The U.S. News 2014 Best Graduate Schools rankings spotlight the country's academically excellent graduate programs and can start you on the track toward picking the right school for you.
But many other factors that cannot be measured also should figure in your decision, including the course offerings and culture of departments that interest you, the advising or mentoring you can expect to receive, career opportunities, cost of attendance, the location, and campus life.
So, why study our data at all? Because, for instance, you can see at a glance where your undergraduate academic record and admissions test scores might take you and where you would rise to the top of the applicant pool.
You can look up GMAT, LSAT, MCAT, and GRE test scores and compare them between schools. You also can see how deans rate the schools in terms of academic excellence, which may matter to job recruiters.
The data in the ranking tables allow you to compare medical, law, engineering, business, and education schools on many other key characteristics and will almost certainly open up further lines of investigation.
Someone interested in law, for example, can examine how successful the schools are at preparing graduates for the bar exam. Applicants to MBA programs can see how diplomas from various schools will affect their earning power. Future engineers can get a sense from a school's research expenditures of how cutting-edge their experience there might be. You might even discover possible choices that were not on your radar screen before.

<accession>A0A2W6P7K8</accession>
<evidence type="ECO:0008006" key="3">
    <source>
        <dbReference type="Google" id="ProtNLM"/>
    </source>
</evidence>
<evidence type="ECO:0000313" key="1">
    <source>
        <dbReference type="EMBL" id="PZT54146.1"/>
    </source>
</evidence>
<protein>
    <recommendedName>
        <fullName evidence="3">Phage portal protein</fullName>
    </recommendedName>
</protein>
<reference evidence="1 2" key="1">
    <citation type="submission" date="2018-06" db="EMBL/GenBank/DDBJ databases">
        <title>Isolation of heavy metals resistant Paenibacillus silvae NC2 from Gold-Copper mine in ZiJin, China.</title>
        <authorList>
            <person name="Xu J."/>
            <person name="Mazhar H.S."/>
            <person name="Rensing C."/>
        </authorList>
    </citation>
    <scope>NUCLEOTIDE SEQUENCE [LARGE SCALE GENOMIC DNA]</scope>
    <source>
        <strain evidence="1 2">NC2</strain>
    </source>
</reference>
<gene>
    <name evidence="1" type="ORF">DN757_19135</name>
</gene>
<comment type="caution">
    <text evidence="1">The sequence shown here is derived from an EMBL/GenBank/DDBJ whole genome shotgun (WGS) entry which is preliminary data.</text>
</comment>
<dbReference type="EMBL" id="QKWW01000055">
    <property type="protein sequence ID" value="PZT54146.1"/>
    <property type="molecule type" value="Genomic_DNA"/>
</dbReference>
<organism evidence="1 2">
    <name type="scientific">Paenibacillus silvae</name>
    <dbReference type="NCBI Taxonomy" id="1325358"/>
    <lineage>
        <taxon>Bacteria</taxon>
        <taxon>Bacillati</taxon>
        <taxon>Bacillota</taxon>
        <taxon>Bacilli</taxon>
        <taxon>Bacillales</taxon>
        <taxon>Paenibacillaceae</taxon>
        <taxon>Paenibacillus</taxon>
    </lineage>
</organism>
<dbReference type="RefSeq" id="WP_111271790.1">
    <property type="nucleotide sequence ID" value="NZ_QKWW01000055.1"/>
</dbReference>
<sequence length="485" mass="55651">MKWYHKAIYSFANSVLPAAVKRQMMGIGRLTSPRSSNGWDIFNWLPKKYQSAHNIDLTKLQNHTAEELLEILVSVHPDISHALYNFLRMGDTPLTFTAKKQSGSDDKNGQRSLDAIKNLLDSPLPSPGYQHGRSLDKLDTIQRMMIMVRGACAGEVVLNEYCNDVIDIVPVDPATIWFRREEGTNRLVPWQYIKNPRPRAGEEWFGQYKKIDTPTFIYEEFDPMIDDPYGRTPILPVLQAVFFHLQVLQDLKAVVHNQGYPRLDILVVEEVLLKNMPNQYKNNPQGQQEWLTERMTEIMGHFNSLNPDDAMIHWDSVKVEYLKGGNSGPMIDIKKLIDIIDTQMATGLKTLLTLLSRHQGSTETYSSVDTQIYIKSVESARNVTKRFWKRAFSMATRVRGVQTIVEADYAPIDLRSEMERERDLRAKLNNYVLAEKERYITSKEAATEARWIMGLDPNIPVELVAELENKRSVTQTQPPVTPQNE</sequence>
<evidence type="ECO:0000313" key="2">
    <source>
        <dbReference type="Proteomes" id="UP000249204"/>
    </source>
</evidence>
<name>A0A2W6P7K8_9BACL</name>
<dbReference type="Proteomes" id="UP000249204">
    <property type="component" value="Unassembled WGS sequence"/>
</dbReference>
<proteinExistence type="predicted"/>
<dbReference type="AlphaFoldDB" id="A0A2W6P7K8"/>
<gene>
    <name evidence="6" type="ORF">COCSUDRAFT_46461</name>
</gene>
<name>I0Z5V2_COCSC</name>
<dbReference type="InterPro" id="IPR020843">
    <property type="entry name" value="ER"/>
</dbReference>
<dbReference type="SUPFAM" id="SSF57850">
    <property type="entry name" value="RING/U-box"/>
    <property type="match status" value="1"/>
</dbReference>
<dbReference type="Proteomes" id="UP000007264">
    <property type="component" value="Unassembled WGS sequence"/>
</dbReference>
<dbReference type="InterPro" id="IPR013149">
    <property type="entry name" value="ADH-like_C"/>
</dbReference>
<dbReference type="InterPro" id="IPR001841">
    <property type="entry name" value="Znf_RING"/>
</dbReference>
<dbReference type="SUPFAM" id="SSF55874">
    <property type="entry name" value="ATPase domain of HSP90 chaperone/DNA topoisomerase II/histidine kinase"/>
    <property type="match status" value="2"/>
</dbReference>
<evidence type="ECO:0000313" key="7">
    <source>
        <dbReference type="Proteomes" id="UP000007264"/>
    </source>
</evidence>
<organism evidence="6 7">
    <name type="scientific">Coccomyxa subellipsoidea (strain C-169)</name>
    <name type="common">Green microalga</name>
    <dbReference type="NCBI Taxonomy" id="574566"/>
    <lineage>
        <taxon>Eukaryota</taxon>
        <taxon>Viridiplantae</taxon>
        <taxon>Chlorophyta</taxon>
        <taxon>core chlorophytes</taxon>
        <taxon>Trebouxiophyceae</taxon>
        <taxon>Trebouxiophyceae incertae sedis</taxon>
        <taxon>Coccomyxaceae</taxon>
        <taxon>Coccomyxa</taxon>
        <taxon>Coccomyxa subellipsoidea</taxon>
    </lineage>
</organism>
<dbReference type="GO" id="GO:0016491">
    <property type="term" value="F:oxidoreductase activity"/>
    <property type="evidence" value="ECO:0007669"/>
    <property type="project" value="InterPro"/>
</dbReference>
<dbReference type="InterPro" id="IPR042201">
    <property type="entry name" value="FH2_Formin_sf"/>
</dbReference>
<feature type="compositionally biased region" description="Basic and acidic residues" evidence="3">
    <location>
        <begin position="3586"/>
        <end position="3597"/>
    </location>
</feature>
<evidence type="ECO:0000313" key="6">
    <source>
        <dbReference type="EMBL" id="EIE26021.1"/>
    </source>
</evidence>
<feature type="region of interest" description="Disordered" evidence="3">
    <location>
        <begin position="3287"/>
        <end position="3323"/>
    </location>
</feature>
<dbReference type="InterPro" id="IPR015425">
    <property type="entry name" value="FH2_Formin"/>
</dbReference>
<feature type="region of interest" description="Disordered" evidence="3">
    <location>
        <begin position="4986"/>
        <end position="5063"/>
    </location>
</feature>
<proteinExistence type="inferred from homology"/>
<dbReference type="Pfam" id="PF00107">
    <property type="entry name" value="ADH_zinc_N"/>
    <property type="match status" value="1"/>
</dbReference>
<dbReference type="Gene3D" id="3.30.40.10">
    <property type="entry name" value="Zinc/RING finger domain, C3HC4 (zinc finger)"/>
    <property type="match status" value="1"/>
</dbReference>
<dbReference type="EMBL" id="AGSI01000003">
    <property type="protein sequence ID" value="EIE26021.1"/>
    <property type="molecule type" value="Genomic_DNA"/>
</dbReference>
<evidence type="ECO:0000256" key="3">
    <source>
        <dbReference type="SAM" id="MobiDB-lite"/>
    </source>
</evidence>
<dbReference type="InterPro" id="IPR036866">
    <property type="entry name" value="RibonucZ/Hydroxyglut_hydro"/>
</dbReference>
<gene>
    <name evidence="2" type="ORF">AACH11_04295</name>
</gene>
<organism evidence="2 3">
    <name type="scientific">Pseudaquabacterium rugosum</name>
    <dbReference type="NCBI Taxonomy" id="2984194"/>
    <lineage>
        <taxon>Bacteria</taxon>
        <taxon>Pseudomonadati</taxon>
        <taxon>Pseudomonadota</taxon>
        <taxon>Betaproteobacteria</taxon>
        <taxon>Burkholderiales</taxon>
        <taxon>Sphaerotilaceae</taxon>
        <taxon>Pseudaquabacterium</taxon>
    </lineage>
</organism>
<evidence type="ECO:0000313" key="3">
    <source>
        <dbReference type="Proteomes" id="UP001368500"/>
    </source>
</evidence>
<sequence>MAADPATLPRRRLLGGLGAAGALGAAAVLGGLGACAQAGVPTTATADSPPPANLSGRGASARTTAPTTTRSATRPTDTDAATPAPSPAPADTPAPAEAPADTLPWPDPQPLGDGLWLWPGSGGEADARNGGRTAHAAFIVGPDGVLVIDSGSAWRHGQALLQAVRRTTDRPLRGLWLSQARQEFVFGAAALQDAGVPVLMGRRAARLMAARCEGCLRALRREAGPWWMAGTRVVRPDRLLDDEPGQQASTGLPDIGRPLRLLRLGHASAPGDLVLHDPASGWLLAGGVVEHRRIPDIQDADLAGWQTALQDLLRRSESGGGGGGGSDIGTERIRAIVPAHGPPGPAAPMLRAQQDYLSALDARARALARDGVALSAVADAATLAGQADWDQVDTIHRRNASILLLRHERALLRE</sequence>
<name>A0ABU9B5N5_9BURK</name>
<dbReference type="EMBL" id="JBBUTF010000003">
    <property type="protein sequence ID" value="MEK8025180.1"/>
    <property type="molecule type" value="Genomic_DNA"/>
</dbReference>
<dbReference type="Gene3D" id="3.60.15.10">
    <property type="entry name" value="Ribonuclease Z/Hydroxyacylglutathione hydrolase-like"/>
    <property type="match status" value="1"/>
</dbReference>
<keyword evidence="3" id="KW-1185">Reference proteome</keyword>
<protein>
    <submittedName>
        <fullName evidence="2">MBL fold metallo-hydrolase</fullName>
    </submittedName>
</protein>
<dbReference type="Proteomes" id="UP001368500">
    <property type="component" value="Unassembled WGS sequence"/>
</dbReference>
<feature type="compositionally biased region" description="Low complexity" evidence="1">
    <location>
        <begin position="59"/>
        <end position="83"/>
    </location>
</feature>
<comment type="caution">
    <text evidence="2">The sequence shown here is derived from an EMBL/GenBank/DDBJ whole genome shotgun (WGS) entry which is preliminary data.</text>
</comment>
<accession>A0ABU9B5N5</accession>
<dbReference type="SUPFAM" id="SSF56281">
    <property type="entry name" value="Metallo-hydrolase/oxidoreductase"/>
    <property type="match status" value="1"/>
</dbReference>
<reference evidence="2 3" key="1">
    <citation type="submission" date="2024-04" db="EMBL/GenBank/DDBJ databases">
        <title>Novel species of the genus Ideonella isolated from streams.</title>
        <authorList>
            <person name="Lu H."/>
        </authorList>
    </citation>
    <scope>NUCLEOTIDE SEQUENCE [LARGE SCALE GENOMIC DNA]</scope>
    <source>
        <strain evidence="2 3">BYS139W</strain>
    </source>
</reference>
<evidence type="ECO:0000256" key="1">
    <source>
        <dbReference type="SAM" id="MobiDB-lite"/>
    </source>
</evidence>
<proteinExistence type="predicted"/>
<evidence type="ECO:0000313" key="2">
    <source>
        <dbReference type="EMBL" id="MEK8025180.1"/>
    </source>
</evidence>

In addition to the five main professional disciplines ranked annually, we also periodically rank graduate programs in science, social sciences and humanities, health, and many other areas based solely on the ratings of academic experts. For the 2014 edition, new rankings have been published for social sciences and humanities Ph.D. programs in economics, English, history, political science, psychology, and sociology, as well as for master's programs in library and information studies.
Rankings can inform your thinking—but they won't hand you an easy answer. The rankings should only be used as one tool in finding the right graduate school or program. You need to consider many non-rankings factors including cost, location, and course offerings.
The Best Graduate Schools rankings should not be used as the sole criteria in deciding where to go to graduate school. We urge you to use them wisely.—The Editors